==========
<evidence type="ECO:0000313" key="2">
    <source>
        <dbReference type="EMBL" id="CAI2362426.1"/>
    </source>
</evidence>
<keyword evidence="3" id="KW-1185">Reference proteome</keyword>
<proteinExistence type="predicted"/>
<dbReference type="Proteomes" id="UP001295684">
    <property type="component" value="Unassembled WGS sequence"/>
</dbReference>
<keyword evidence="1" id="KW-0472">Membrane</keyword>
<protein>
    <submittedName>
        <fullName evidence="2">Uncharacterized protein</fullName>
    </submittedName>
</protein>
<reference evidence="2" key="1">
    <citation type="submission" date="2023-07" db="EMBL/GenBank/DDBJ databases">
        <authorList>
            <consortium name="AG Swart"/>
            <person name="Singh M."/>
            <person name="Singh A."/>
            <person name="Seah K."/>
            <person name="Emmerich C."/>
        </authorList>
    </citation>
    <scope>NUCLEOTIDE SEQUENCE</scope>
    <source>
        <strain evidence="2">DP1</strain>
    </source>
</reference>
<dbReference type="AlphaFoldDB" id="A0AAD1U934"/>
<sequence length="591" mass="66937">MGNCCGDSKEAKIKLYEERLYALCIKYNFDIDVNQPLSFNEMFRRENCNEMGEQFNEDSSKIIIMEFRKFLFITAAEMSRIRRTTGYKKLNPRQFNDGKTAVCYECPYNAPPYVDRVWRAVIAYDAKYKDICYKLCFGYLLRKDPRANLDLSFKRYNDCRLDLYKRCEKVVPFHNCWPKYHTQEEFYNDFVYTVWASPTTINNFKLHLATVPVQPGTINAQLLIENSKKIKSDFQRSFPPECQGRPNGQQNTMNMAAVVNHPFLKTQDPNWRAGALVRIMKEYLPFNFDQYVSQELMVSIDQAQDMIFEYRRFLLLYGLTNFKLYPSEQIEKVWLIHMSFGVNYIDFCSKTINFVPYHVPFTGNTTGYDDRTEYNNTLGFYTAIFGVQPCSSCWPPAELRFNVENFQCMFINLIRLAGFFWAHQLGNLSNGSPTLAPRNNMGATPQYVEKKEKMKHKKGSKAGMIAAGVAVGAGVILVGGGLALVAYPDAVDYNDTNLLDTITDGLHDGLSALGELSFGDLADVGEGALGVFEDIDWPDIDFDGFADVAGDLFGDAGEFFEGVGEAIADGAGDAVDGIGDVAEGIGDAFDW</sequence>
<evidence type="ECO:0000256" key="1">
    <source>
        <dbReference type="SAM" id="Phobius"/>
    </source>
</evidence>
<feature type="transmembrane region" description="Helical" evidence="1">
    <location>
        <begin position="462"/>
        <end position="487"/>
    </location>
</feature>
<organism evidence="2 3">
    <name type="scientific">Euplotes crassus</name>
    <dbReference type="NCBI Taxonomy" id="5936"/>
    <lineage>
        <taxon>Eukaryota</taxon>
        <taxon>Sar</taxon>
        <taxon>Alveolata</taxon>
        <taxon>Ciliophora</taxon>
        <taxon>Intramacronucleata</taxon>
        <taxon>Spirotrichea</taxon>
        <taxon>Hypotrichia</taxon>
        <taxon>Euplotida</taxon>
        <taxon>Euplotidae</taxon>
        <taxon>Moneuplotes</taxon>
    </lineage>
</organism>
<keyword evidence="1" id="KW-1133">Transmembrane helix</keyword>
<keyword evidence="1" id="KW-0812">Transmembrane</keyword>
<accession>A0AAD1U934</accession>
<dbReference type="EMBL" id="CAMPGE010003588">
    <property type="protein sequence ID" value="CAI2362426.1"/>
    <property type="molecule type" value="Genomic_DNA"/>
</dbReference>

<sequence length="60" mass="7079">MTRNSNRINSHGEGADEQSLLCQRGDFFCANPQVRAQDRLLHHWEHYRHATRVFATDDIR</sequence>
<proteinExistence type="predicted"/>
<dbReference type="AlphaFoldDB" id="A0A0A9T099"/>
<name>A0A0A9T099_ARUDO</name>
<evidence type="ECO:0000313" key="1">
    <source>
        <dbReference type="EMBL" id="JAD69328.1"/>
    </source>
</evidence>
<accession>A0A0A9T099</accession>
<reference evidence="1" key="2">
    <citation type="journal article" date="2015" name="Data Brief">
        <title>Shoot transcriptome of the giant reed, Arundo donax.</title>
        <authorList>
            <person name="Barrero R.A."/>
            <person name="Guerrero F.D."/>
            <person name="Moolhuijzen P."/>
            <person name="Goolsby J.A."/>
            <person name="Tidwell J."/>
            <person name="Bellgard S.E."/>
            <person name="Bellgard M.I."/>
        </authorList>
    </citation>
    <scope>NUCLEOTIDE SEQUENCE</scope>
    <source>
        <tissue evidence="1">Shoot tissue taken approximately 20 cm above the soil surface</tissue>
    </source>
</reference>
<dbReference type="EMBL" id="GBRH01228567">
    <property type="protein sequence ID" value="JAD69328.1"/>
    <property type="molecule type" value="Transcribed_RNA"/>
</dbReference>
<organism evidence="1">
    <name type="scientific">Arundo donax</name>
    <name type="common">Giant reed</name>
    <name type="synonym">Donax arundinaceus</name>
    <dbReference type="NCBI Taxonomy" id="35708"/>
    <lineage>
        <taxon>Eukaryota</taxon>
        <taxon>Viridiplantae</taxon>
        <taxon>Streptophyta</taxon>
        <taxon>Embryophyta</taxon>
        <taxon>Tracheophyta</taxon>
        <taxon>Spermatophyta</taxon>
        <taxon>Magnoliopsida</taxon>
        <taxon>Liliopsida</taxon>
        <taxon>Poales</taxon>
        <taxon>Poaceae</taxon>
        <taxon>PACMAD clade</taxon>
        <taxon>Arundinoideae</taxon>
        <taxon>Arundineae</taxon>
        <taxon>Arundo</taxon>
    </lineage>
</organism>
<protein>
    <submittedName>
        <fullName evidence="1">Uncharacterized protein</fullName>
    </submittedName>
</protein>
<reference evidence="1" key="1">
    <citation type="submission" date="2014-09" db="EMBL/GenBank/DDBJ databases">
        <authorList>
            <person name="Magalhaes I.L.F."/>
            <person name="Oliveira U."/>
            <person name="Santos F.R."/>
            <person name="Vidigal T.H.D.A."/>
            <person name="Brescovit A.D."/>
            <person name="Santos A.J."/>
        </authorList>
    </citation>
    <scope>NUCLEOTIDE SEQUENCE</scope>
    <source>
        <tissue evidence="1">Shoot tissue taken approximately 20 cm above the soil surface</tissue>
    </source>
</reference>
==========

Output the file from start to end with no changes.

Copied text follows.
<evidence type="ECO:0000313" key="2">
    <source>
        <dbReference type="EMBL" id="CAI2362426.1"/>
    </source>
</evidence>
<keyword evidence="3" id="KW-1185">Reference proteome</keyword>
<proteinExistence type="predicted"/>
<dbReference type="Proteomes" id="UP001295684">
    <property type="component" value="Unassembled WGS sequence"/>
</dbReference>
<keyword evidence="1" id="KW-0472">Membrane</keyword>
<protein>
    <submittedName>
        <fullName evidence="2">Uncharacterized protein</fullName>
    </submittedName>
</protein>
<reference evidence="2" key="1">
    <citation type="submission" date="2023-07" db="EMBL/GenBank/DDBJ databases">
        <authorList>
            <consortium name="AG Swart"/>
            <person name="Singh M."/>
            <person name="Singh A."/>
            <person name="Seah K."/>
            <person name="Emmerich C."/>
        </authorList>
    </citation>
    <scope>NUCLEOTIDE SEQUENCE</scope>
    <source>
        <strain evidence="2">DP1</strain>
    </source>
</reference>
<dbReference type="AlphaFoldDB" id="A0AAD1U934"/>
<sequence length="591" mass="66937">MGNCCGDSKEAKIKLYEERLYALCIKYNFDIDVNQPLSFNEMFRRENCNEMGEQFNEDSSKIIIMEFRKFLFITAAEMSRIRRTTGYKKLNPRQFNDGKTAVCYECPYNAPPYVDRVWRAVIAYDAKYKDICYKLCFGYLLRKDPRANLDLSFKRYNDCRLDLYKRCEKVVPFHNCWPKYHTQEEFYNDFVYTVWASPTTINNFKLHLATVPVQPGTINAQLLIENSKKIKSDFQRSFPPECQGRPNGQQNTMNMAAVVNHPFLKTQDPNWRAGALVRIMKEYLPFNFDQYVSQELMVSIDQAQDMIFEYRRFLLLYGLTNFKLYPSEQIEKVWLIHMSFGVNYIDFCSKTINFVPYHVPFTGNTTGYDDRTEYNNTLGFYTAIFGVQPCSSCWPPAELRFNVENFQCMFINLIRLAGFFWAHQLGNLSNGSPTLAPRNNMGATPQYVEKKEKMKHKKGSKAGMIAAGVAVGAGVILVGGGLALVAYPDAVDYNDTNLLDTITDGLHDGLSALGELSFGDLADVGEGALGVFEDIDWPDIDFDGFADVAGDLFGDAGEFFEGVGEAIADGAGDAVDGIGDVAEGIGDAFDW</sequence>
<evidence type="ECO:0000256" key="1">
    <source>
        <dbReference type="SAM" id="Phobius"/>
    </source>
</evidence>
<feature type="transmembrane region" description="Helical" evidence="1">
    <location>
        <begin position="462"/>
        <end position="487"/>
    </location>
</feature>
<organism evidence="2 3">
    <name type="scientific">Euplotes crassus</name>
    <dbReference type="NCBI Taxonomy" id="5936"/>
    <lineage>
        <taxon>Eukaryota</taxon>
        <taxon>Sar</taxon>
        <taxon>Alveolata</taxon>
        <taxon>Ciliophora</taxon>
        <taxon>Intramacronucleata</taxon>
        <taxon>Spirotrichea</taxon>
        <taxon>Hypotrichia</taxon>
        <taxon>Euplotida</taxon>
        <taxon>Euplotidae</taxon>
        <taxon>Moneuplotes</taxon>
    </lineage>
</organism>
<keyword evidence="1" id="KW-1133">Transmembrane helix</keyword>
<keyword evidence="1" id="KW-0812">Transmembrane</keyword>
<accession>A0AAD1U934</accession>
<dbReference type="EMBL" id="CAMPGE010003588">
    <property type="protein sequence ID" value="CAI2362426.1"/>
    <property type="molecule type" value="Genomic_DNA"/>
</dbReference>

<sequence length="60" mass="7079">MTRNSNRINSHGEGADEQSLLCQRGDFFCANPQVRAQDRLLHHWEHYRHATRVFATDDIR</sequence>
<proteinExistence type="predicted"/>
<dbReference type="AlphaFoldDB" id="A0A0A9T099"/>
<name>A0A0A9T099_ARUDO</name>
<evidence type="ECO:0000313" key="1">
    <source>
        <dbReference type="EMBL" id="JAD69328.1"/>
    </source>
</evidence>
<accession>A0A0A9T099</accession>
<reference evidence="1" key="2">
    <citation type="journal article" date="2015" name="Data Brief">
        <title>Shoot transcriptome of the giant reed, Arundo donax.</title>
        <authorList>
            <person name="Barrero R.A."/>
            <person name="Guerrero F.D."/>
            <person name="Moolhuijzen P."/>
            <person name="Goolsby J.A."/>
            <person name="Tidwell J."/>
            <person name="Bellgard S.E."/>
            <person name="Bellgard M.I."/>
        </authorList>
    </citation>
    <scope>NUCLEOTIDE SEQUENCE</scope>
    <source>
        <tissue evidence="1">Shoot tissue taken approximately 20 cm above the soil surface</tissue>
    </source>
</reference>
<dbReference type="EMBL" id="GBRH01228567">
    <property type="protein sequence ID" value="JAD69328.1"/>
    <property type="molecule type" value="Transcribed_RNA"/>
</dbReference>
<organism evidence="1">
    <name type="scientific">Arundo donax</name>
    <name type="common">Giant reed</name>
    <name type="synonym">Donax arundinaceus</name>
    <dbReference type="NCBI Taxonomy" id="35708"/>
    <lineage>
        <taxon>Eukaryota</taxon>
        <taxon>Viridiplantae</taxon>
        <taxon>Streptophyta</taxon>
        <taxon>Embryophyta</taxon>
        <taxon>Tracheophyta</taxon>
        <taxon>Spermatophyta</taxon>
        <taxon>Magnoliopsida</taxon>
        <taxon>Liliopsida</taxon>
        <taxon>Poales</taxon>
        <taxon>Poaceae</taxon>
        <taxon>PACMAD clade</taxon>
        <taxon>Arundinoideae</taxon>
        <taxon>Arundineae</taxon>
        <taxon>Arundo</taxon>
    </lineage>
</organism>
<protein>
    <submittedName>
        <fullName evidence="1">Uncharacterized protein</fullName>
    </submittedName>
</protein>
<reference evidence="1" key="1">
    <citation type="submission" date="2014-09" db="EMBL/GenBank/DDBJ databases">
        <authorList>
            <person name="Magalhaes I.L.F."/>
            <person name="Oliveira U."/>
            <person name="Santos F.R."/>
            <person name="Vidigal T.H.D.A."/>
            <person name="Brescovit A.D."/>
            <person name="Santos A.J."/>
        </authorList>
    </citation>
    <scope>NUCLEOTIDE SEQUENCE</scope>
    <source>
        <tissue evidence="1">Shoot tissue taken approximately 20 cm above the soil surface</tissue>
    </source>
</reference>